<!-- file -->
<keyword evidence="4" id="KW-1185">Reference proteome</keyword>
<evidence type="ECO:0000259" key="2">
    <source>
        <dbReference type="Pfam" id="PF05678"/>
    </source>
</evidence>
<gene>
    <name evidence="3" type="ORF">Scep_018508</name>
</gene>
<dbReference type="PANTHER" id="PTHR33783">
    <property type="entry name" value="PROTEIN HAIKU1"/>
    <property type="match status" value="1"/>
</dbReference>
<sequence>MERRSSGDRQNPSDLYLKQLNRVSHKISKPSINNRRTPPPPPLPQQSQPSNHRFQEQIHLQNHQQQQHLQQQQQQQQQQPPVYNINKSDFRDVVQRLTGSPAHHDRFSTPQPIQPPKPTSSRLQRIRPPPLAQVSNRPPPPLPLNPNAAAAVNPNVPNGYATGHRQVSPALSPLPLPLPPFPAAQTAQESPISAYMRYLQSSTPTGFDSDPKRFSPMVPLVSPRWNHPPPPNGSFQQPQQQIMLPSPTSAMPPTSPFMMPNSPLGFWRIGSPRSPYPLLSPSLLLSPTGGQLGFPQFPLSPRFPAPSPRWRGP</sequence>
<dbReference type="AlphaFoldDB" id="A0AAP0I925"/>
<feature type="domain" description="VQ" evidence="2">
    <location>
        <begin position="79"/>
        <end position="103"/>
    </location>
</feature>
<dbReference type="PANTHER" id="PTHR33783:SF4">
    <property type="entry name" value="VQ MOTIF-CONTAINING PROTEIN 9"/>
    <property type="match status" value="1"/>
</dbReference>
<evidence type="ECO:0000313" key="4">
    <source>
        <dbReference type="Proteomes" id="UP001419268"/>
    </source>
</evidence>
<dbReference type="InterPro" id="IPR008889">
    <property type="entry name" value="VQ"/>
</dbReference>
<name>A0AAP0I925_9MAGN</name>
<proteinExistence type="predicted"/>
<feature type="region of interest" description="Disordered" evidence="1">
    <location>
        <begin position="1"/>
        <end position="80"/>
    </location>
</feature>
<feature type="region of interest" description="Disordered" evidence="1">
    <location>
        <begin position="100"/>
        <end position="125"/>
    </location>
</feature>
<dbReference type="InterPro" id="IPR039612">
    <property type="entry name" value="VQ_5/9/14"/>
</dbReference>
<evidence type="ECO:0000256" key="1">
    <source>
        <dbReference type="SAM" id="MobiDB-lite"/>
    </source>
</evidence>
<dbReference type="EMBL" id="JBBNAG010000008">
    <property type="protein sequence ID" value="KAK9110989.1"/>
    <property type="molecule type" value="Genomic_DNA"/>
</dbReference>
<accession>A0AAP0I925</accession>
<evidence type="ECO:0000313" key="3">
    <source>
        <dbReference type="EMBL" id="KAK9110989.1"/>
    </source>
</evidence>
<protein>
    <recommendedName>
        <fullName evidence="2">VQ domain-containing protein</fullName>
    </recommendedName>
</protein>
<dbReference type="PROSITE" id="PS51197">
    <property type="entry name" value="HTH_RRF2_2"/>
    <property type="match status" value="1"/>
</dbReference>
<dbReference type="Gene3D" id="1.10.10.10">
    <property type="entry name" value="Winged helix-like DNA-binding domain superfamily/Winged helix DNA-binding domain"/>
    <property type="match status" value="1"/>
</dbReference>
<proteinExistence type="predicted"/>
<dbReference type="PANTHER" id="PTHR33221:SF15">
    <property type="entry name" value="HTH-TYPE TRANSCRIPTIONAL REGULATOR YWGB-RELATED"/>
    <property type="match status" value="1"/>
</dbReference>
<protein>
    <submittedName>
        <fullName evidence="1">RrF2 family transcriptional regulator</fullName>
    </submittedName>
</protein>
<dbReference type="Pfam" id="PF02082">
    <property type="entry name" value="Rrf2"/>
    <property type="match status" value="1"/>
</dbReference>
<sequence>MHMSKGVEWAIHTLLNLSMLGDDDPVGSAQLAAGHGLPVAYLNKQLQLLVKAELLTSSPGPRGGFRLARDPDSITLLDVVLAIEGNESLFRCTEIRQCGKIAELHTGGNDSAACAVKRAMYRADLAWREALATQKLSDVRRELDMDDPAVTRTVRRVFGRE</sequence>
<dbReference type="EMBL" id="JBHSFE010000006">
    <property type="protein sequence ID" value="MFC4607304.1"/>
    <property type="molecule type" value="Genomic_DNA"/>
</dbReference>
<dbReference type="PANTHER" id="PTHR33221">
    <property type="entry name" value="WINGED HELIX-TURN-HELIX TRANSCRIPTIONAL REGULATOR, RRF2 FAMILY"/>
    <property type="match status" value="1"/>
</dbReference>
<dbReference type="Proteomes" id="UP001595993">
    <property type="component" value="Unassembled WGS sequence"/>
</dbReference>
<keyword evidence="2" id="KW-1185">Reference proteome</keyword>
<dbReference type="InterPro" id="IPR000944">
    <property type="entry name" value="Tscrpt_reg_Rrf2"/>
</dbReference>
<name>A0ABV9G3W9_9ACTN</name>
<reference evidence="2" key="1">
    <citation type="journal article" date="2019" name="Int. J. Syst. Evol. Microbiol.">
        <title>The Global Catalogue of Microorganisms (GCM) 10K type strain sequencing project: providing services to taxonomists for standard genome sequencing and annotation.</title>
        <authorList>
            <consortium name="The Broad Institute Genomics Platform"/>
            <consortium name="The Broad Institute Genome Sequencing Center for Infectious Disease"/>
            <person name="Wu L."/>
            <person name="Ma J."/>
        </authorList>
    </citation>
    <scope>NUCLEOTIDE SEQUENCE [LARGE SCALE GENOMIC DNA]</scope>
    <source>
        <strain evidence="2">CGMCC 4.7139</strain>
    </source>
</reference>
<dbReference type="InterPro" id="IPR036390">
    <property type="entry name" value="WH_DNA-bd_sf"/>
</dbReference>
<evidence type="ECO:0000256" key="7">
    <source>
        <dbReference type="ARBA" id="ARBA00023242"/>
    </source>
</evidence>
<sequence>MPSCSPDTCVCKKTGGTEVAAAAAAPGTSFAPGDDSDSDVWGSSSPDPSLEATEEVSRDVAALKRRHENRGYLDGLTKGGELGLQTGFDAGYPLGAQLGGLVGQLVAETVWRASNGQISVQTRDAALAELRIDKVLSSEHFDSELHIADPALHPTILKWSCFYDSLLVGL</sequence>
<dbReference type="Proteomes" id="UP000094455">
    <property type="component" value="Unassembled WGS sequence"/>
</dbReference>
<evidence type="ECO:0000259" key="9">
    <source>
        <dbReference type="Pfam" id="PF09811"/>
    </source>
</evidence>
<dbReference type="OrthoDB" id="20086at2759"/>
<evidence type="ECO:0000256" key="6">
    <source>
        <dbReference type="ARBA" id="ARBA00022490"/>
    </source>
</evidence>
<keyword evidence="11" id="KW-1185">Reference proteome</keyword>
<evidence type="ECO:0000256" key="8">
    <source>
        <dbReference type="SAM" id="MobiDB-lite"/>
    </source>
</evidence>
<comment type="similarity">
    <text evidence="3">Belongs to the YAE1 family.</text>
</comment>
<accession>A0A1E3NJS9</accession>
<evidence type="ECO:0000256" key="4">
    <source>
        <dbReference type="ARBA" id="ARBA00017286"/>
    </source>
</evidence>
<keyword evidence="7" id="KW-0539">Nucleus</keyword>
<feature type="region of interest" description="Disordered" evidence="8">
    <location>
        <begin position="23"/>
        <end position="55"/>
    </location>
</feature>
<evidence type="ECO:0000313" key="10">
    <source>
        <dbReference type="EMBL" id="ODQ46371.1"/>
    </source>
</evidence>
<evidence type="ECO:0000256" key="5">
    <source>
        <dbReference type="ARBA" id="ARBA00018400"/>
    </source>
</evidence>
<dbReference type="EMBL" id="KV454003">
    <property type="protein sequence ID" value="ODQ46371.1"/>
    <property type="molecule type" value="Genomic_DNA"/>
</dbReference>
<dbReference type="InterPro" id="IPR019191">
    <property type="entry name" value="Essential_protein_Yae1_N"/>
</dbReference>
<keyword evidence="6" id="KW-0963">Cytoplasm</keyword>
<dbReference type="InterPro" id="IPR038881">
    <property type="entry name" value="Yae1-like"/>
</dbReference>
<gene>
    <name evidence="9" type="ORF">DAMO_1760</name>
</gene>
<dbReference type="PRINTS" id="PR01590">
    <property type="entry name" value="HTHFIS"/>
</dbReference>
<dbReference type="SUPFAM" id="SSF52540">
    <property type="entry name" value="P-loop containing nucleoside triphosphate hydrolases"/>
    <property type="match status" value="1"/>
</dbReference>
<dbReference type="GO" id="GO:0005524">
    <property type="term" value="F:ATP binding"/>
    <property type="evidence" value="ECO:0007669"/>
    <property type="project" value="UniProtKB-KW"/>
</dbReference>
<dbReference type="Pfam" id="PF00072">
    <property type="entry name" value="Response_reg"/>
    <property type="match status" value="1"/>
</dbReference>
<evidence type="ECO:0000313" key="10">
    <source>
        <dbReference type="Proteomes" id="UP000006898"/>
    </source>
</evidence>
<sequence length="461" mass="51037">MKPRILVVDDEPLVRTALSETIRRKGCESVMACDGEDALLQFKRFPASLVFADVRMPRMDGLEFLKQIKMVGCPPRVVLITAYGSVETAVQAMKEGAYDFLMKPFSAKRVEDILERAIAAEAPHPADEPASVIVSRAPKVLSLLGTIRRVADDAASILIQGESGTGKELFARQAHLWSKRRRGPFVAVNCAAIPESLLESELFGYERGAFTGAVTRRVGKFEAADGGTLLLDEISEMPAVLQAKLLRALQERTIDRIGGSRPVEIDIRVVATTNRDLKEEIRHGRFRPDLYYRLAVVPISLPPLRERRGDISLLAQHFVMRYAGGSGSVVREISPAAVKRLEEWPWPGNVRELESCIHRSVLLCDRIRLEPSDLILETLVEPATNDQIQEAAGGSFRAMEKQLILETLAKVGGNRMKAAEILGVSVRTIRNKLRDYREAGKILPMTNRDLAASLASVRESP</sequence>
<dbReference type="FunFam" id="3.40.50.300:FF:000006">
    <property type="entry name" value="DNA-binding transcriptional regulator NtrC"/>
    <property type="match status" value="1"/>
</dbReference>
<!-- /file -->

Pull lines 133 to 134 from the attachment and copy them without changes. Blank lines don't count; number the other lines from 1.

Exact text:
<sequence>MPSCSPDTCVCKKTGGTEVAAAAAAPGTSFAPGDDSDSDVWGSSSPDPSLEATEEVSRDVAALKRRHENRGYLDGLTKGGELGLQTGFDAGYPLGAQLGGLVGQLVAETVWRASNGQISVQTRDAALAELRIDKVLSSEHFDSELHIADPALHPTILKWSCFYDSLLVGL</sequence>
<dbReference type="Proteomes" id="UP000094455">